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Renewed Public Health Threat from Emerging Lyssaviruses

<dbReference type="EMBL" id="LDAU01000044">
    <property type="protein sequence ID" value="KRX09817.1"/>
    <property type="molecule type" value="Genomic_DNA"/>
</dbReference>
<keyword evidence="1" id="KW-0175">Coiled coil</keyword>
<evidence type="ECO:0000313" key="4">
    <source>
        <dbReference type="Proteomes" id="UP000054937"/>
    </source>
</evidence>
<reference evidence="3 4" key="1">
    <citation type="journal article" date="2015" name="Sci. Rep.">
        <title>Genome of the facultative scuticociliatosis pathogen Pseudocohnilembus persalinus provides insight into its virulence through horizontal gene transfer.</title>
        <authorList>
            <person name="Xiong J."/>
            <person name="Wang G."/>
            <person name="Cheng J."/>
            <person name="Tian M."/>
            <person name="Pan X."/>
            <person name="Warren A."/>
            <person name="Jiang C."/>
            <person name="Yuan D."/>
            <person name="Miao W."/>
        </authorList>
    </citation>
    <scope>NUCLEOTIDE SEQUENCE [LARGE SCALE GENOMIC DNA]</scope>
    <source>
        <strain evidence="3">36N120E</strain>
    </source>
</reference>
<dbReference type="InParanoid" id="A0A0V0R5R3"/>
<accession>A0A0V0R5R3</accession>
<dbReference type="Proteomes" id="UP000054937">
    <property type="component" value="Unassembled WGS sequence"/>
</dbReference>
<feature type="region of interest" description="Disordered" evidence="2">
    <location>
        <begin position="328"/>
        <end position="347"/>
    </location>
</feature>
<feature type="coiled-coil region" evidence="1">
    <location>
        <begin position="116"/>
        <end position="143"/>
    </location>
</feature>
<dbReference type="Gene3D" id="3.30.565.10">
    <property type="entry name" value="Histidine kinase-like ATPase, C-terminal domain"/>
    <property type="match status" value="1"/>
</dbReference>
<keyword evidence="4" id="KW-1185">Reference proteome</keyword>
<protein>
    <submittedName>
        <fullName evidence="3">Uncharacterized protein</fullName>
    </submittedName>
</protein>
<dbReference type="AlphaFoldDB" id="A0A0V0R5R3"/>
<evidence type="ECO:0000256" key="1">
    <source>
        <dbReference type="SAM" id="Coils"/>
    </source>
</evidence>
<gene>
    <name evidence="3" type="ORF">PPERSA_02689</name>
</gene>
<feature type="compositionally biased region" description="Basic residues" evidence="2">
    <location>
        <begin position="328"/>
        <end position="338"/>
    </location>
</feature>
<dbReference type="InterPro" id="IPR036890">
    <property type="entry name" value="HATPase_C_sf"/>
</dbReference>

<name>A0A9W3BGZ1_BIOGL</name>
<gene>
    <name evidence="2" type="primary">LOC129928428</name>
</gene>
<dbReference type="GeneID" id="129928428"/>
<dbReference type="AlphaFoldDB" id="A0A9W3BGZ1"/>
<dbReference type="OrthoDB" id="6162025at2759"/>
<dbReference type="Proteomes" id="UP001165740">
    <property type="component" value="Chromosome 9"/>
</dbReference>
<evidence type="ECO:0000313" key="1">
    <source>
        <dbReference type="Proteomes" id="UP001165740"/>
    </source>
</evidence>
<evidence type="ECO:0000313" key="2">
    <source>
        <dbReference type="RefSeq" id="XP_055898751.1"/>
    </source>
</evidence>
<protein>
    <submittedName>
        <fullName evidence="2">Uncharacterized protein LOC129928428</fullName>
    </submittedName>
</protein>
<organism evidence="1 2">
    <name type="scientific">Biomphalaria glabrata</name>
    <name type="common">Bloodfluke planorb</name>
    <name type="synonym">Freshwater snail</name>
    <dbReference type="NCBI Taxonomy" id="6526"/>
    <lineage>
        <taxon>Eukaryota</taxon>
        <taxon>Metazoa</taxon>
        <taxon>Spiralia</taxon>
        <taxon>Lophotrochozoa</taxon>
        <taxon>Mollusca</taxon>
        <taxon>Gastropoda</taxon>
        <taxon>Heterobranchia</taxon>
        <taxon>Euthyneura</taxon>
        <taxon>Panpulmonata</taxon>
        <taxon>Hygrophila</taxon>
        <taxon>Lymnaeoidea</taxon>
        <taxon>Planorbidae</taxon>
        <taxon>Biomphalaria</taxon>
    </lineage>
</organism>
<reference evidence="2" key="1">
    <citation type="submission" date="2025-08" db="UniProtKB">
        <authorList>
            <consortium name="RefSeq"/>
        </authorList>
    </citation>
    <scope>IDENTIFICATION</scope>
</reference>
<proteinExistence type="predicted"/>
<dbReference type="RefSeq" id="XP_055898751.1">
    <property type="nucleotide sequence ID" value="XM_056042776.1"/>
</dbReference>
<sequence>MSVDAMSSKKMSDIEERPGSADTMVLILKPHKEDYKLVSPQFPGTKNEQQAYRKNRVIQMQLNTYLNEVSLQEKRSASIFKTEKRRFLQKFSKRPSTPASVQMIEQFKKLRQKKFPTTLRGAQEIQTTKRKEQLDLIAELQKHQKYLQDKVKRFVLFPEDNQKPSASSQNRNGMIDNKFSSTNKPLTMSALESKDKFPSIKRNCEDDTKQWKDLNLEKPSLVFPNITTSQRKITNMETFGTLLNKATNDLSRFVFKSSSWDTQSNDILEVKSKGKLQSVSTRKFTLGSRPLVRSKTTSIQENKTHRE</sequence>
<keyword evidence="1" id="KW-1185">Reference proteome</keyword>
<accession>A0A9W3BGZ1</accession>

Pathogen discovery contributes to our knowledge of bat-borne viruses and is linked to the heightened interest globally in bats as recognised reservoirs of zoonotic agents. The transmission of lyssaviruses from bats-to-humans, domestic animals, or other wildlife species is uncommon, but interest in these pathogens remains due to their ability to cause an acute, progressive, invariably fatal encephalitis in humans. Consequently, the detection and characterisation of bat lyssaviruses continues to expand our knowledge of their phylogroup definition, viral diversity, host species association, geographical distribution, evolution, mechanisms for perpetuation, and the potential routes of transmission. Although the opportunity for lyssavirus cross-species transmission seems rare, adaptation in a new host and the possibility of onward transmission to humans requires continued investigation. Considering the limited efficacy of available rabies biologicals it is important to further our understanding of protective immunity to minimize the threat from these pathogens to public health. Hence, in addition to increased surveillance, the development of a niche pan-lyssavirus vaccine or therapeutic biologics for post-exposure prophylaxis for use against genetically divergent lyssaviruses should be an international priority as these emerging lyssaviruses remain a concern for global public health.

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